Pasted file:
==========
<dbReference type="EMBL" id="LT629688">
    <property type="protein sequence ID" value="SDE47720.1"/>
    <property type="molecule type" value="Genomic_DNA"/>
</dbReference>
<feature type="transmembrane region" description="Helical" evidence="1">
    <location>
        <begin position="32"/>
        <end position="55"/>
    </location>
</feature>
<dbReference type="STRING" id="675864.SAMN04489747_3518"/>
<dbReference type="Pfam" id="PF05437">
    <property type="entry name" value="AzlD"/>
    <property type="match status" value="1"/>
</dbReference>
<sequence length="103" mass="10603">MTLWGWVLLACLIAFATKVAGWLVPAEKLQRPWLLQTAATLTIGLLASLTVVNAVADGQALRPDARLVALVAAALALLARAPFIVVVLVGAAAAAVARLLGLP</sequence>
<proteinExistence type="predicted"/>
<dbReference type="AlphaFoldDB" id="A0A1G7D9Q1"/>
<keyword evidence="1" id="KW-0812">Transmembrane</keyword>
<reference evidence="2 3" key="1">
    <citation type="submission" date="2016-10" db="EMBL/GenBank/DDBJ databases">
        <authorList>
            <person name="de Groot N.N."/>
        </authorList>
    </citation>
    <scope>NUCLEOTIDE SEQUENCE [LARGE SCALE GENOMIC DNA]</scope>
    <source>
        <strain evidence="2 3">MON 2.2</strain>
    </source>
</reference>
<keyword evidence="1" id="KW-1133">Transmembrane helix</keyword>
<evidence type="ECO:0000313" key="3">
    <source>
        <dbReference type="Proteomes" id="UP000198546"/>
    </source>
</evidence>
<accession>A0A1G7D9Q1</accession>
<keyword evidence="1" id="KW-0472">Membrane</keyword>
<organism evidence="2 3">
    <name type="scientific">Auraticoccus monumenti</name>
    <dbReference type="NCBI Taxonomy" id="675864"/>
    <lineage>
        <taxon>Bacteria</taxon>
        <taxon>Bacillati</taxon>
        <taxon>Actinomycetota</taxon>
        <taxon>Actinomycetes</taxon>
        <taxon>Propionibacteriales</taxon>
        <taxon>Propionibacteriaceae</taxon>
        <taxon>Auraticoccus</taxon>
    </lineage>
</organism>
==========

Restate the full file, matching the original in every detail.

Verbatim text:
<dbReference type="EMBL" id="LT629688">
    <property type="protein sequence ID" value="SDE47720.1"/>
    <property type="molecule type" value="Genomic_DNA"/>
</dbReference>
<feature type="transmembrane region" description="Helical" evidence="1">
    <location>
        <begin position="32"/>
        <end position="55"/>
    </location>
</feature>
<dbReference type="STRING" id="675864.SAMN04489747_3518"/>
<dbReference type="Pfam" id="PF05437">
    <property type="entry name" value="AzlD"/>
    <property type="match status" value="1"/>
</dbReference>
<sequence length="103" mass="10603">MTLWGWVLLACLIAFATKVAGWLVPAEKLQRPWLLQTAATLTIGLLASLTVVNAVADGQALRPDARLVALVAAALALLARAPFIVVVLVGAAAAAVARLLGLP</sequence>
<proteinExistence type="predicted"/>
<dbReference type="AlphaFoldDB" id="A0A1G7D9Q1"/>
<keyword evidence="1" id="KW-0812">Transmembrane</keyword>
<reference evidence="2 3" key="1">
    <citation type="submission" date="2016-10" db="EMBL/GenBank/DDBJ databases">
        <authorList>
            <person name="de Groot N.N."/>
        </authorList>
    </citation>
    <scope>NUCLEOTIDE SEQUENCE [LARGE SCALE GENOMIC DNA]</scope>
    <source>
        <strain evidence="2 3">MON 2.2</strain>
    </source>
</reference>
<keyword evidence="1" id="KW-1133">Transmembrane helix</keyword>
<evidence type="ECO:0000313" key="3">
    <source>
        <dbReference type="Proteomes" id="UP000198546"/>
    </source>
</evidence>
<accession>A0A1G7D9Q1</accession>
<keyword evidence="1" id="KW-0472">Membrane</keyword>
<organism evidence="2 3">
    <name type="scientific">Auraticoccus monumenti</name>
    <dbReference type="NCBI Taxonomy" id="675864"/>
    <lineage>
        <taxon>Bacteria</taxon>
        <taxon>Bacillati</taxon>
        <taxon>Actinomycetota</taxon>
        <taxon>Actinomycetes</taxon>
        <taxon>Propionibacteriales</taxon>
        <taxon>Propionibacteriaceae</taxon>
        <taxon>Auraticoccus</taxon>
    </lineage>
</organism>